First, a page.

Putting the Cause Before the Truth
At my old blog, I recently penned a long post explaining in detail why I’m opposed to infantile circumcision. While I was certainly expecting opposition, I never expected the accusations I received in the comments: A few commenters claimed that I was being, to use the words of some Chabad rabbis, tendentious. At first, I was just confused by this: why would I want it to be true that circumcision has no medical benefits? If it turned out to be true that infantile circumcision helped the child, I would be very happy to know that the majority of American children were not [ED: Thanks to Sara Cammeresi for catching the omission of ‘not’] mutilated for nothing. In general, why would I advocate an idea if I thought it wasn’t true? It just didn’t make sense to me. After thinking about it some more, though, I think I understand the objection now.
Ideas, properly viewed, are guides to action. Ultimately, the purpose of concepts, principles, and even perceptual knowledge is to guide our action in order to enable us to live a better life. Under this view, it would make no sense to advocate an idea one knows is false, or even to advocate a good idea with false arguments. If your idea is false, advocating or following it has no value and is detrimental to your life. Unfortunately, most people don’t treat ideas this way. In today’s culture, ideas are viewed at best as being irrelevant to everyday life, and at worst as being detrimental. In this mindset, ideas don’t reflect facts of reality, they are either subjective whims or revelations from a supernatural realm. To people with this approach, truth or falsehood is irrelevant and the idea is everything: challenges to the idea can’t possibly have any bearing on the real world, so dedication to your whims or your god becomes more important than any arguments to the contrary. This, more than any potential financial gain or political power, is the motivating force behind those who fudge data, suffer from confirmation bias, cherry-pick evidence, advocate causes without respect for the truth, or, on the other side, claim that anyone with a firm ideology is untrustworthy or that everyone is biased. This is the cause of the view that debates are just about the scoring of points, not about discussing the truth when faced with conflicting ideas. The idea that ideas are more (or less) important than reality, rather than being in harmony with reality, is the idea that must be fought if we want to live free of those who would impose their revealed Truths on us in defiance of the facts as well as those who would claim that ideas are meaningless and that we must be forced to live on the range of the moment.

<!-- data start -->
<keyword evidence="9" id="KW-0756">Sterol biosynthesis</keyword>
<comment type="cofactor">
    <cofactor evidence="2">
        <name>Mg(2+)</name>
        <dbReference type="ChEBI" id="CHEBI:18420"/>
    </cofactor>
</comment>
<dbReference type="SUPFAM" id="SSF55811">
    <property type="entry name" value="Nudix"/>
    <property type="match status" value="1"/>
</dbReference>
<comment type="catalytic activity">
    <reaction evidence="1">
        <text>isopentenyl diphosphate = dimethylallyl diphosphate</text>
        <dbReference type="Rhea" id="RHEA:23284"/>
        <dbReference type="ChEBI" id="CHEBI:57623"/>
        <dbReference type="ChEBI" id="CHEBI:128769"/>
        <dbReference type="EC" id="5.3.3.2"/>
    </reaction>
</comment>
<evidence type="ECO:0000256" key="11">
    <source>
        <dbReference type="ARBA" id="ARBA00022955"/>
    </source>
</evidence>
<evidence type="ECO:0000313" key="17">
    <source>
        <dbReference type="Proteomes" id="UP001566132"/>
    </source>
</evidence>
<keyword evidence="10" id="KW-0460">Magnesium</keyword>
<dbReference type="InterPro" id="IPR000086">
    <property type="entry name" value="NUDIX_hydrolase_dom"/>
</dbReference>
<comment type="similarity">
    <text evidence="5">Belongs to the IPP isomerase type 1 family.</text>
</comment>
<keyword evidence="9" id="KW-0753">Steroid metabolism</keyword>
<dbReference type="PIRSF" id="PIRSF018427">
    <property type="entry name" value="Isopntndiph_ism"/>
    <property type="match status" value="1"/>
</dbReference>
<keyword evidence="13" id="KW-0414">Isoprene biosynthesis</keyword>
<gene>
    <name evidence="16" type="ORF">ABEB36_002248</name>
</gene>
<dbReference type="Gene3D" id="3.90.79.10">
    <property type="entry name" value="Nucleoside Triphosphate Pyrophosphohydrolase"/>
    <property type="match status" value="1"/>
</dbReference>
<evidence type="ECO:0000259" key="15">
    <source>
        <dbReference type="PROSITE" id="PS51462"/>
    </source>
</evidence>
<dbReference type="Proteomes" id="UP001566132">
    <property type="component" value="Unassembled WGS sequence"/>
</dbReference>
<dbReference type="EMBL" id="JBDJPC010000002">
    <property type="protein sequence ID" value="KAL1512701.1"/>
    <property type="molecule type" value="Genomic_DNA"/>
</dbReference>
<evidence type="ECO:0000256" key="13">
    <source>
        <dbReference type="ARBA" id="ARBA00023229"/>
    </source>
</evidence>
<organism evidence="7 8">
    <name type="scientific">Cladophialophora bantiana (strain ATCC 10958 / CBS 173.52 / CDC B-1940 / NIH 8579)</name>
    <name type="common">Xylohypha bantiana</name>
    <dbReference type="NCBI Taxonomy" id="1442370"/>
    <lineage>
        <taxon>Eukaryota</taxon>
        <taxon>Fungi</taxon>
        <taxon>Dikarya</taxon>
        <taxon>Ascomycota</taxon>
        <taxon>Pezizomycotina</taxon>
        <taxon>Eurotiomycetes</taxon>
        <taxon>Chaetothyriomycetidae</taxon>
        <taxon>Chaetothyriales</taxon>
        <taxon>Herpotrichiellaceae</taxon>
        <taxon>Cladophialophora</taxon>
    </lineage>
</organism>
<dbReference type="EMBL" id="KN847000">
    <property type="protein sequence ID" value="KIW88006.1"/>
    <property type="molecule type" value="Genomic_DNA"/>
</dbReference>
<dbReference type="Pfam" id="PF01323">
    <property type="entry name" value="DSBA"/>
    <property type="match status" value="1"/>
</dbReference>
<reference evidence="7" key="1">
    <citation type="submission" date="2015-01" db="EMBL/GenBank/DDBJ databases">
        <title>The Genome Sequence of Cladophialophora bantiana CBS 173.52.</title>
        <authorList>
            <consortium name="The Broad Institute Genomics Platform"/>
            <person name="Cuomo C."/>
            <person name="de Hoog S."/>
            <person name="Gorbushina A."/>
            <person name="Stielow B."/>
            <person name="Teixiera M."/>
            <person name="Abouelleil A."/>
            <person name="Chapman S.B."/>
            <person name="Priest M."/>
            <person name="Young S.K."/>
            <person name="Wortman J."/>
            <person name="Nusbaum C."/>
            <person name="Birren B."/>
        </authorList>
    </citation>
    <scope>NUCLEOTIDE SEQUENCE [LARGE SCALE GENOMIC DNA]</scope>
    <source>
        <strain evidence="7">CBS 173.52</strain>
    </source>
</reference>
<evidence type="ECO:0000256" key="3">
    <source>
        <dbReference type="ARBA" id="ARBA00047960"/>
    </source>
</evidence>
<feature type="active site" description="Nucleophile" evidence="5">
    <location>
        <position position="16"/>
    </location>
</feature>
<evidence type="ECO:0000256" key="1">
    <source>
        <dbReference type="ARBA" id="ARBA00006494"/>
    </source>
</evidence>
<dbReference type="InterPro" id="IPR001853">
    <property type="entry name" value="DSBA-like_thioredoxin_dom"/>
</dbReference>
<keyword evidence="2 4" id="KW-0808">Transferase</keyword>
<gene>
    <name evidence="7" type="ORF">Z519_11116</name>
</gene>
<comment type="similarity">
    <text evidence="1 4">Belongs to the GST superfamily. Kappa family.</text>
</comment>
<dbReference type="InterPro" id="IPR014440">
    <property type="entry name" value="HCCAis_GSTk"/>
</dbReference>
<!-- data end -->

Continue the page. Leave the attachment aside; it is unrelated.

So why did some commenters think I was being dishonest in my choice of sources? To them, the thought that I might care about the truth is not even on their minds. I have my anti-circumcision ideology, and so of course I will do whatever it takes to try to fight for that ideology. It never occurs to them to ask WHY I have the ideology in the first place, since in their mind all ideas are equally arbitrary. In such a world, the only option left to men is to try to force their ideas down each others’ throats at all costs, even if it means lying to themselves about it. Thankfully, we don’t live in such a world and I advocate my ideas because they are true.